Sugar is a substance that causes cravings, encourages the storage of visceral fat, and is 8 times more addictive than cocaine. Companies that sell products with added sugar and high fructose corn syrup want you to believe that fat and salt are the main causes of weight gain, but that’s simply not true. Companies like these encourage us to “get up and move,” but they would never encourage us to eat less sugar because that affects their profits. If you want to learn more about sugar and how it’s killing America, check out Fed Up, a documentary featuring some of my favorite foodies and narrated by Katie Couric. It’s on Netflix! Be prepared to get enraged.
Check out the trailer here:
The average American woman should not consume more than 6 teaspoons (25g) of sugar per day, and the average American man should not consume more than 9 teaspoons (37.5g) of sugar per day (AuthorityNutrition). Daily, the average American unwittingly consumes 19 teaspoons of sugar per day. Added sugar is hiding everywhere, even in our ketchup, because it tastes great and it’s cheap. It’s the easiest, most cost effective way for brands to grab our taste buds’ attention and keep it. Currently, sugar is one of the only nutrients not required by the FDA to be quantified by a percent daily average on food labels. Deceptive labeling (as well as the fact that sugar can be called just about anything, such as agave nectar, barley malt, and blackstrap molasses) can trick Americans into eating more sugar.
Sugar does not have to be harmful for us. In moderation, and with the right combination of nutrients, sugar can be great! Fruit contains natural sugar but also has fiber in its skin and pulp, which helps us to break down sugar more slowly; however, soft drinks, fruit juices, candies, baked goods, and foods labeled as “low-fat” or “low-sodium” contain copious amounts of sugar and should be avoided. The first step to avoiding added sugar is to read labels. Foods like granola bars, cereals, sauces, condiments, and juices that claim to be healthy are responsible for much of America’s unhealthy sugar intake. Start small by eliminating or replacing one high sugar food from your typical diet and continue improving from there.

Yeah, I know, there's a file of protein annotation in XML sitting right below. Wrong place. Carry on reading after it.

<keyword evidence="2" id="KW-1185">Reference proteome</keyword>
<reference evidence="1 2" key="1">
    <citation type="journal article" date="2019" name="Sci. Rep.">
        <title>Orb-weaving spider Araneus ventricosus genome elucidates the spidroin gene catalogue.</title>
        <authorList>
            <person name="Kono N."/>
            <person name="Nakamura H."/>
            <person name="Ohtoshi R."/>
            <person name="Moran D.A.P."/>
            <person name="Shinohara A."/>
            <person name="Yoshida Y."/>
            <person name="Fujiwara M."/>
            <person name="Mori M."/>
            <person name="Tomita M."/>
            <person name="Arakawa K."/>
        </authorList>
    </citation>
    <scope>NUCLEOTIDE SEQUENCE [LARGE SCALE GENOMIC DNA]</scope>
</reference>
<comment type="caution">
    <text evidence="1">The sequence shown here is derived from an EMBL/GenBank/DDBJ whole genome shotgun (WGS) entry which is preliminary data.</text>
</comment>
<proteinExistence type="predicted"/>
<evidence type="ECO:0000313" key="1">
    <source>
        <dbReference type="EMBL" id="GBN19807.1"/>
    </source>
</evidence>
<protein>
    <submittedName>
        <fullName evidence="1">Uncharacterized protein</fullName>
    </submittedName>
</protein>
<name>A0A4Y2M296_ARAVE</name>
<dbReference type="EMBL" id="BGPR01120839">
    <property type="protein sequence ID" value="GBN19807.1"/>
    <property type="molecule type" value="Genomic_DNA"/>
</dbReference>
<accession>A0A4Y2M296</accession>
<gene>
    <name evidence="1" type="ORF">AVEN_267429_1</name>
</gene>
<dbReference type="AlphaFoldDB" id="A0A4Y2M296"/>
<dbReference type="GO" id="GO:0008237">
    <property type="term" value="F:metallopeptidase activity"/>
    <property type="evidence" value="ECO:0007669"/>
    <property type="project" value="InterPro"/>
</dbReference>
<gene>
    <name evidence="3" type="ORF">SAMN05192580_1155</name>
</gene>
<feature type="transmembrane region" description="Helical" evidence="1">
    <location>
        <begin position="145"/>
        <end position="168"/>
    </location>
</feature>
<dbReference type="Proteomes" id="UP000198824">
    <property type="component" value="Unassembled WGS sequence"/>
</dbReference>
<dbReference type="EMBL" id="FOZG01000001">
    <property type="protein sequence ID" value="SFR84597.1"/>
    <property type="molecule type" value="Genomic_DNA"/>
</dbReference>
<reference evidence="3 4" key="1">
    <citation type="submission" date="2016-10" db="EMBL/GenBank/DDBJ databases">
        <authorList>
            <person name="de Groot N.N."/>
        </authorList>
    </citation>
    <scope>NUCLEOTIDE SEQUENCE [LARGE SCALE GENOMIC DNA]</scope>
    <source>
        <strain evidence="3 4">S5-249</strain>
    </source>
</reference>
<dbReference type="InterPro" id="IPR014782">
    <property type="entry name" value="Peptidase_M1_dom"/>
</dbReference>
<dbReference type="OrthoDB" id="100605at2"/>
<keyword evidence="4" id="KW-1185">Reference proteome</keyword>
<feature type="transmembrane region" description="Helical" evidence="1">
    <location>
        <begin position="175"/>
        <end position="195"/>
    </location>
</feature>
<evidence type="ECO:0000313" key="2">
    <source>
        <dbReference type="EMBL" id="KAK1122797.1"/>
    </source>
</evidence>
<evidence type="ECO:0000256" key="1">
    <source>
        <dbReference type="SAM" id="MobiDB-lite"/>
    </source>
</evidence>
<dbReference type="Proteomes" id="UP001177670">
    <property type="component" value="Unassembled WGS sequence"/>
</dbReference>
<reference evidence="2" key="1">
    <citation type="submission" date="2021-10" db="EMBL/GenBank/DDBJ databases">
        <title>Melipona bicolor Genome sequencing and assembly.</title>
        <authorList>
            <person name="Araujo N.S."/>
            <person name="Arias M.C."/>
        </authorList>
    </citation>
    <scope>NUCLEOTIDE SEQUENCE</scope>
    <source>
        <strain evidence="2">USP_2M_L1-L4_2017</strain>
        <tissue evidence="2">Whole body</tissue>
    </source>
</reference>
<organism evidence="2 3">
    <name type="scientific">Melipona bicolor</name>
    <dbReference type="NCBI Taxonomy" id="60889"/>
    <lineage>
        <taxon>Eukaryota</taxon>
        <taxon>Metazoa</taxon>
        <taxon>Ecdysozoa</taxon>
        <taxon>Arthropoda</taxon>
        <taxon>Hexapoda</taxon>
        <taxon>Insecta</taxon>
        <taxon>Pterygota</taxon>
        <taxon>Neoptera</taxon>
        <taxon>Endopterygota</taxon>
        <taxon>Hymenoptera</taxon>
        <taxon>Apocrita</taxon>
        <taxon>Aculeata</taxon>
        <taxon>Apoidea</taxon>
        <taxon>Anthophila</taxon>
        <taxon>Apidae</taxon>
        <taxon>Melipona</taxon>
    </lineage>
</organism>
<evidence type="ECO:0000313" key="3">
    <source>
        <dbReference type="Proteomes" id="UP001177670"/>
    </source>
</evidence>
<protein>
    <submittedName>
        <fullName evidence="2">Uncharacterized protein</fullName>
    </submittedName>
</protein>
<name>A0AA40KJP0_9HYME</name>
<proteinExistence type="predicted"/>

Sugar is highly addictive, and I did have and STILL have a huge problem with it. It seems like one cookie or one slice of cake at a party sends me into a huge downward spiral of compulsive sugary eating. When I think back to how I got started, I remember feeling so ashamed for eating entire bags of Hershey kisses (which isn’t even that great tasting to begin with, just full of sugar) or for making an entire pint of ice cream disappear while eating television. Lately, I’ve become sort of a food activist who is looking more closely at the marketing and psychology of the habits I’ve formed. I’ve been marketed to and prepared for this kind of lifestyle from early childhood until now. Not only that, but I grew up in the South where everything fried is standard and sweet tea is a staple.
The good news is that I have the power to reshape my habits and form my own ideas about what’s good food now. This past month, I made a bet with myself that I could eat healthy every single day, come in under my calorie goal, have minimal “treats,” and not miss a day of exercise. I did it. This weekend, I partied and had whatever I wanted to eat. It was delicious, but it was hard to bounce back from. However, after just one day back at my normal lifestyle of eating small meals with low sugar, I realize that I have formed some wonderful eating habits over the past 4 years.
That fact, over all else, makes this whole journey worth it. Do I care that I have loose skin or that I’m STILL 25 lbs away from my goal weight? Sure. Yeah, that bugs me sometimes, but you know what? I’m physically healthier and more fit than a lot of the skinny minnies who walk into the gym with me. Most importantly, I can run circles around the old me. The old me couldn’t even run.
What is my advice to those attempting to create healthier lifestyles? Take one item in your typical diet like soda or high-sugar granola bars and eliminate it or replace it with something lower in sugar. Even without watching calorie intake, a change to eliminate sugar should catalyze fat loss. Try it!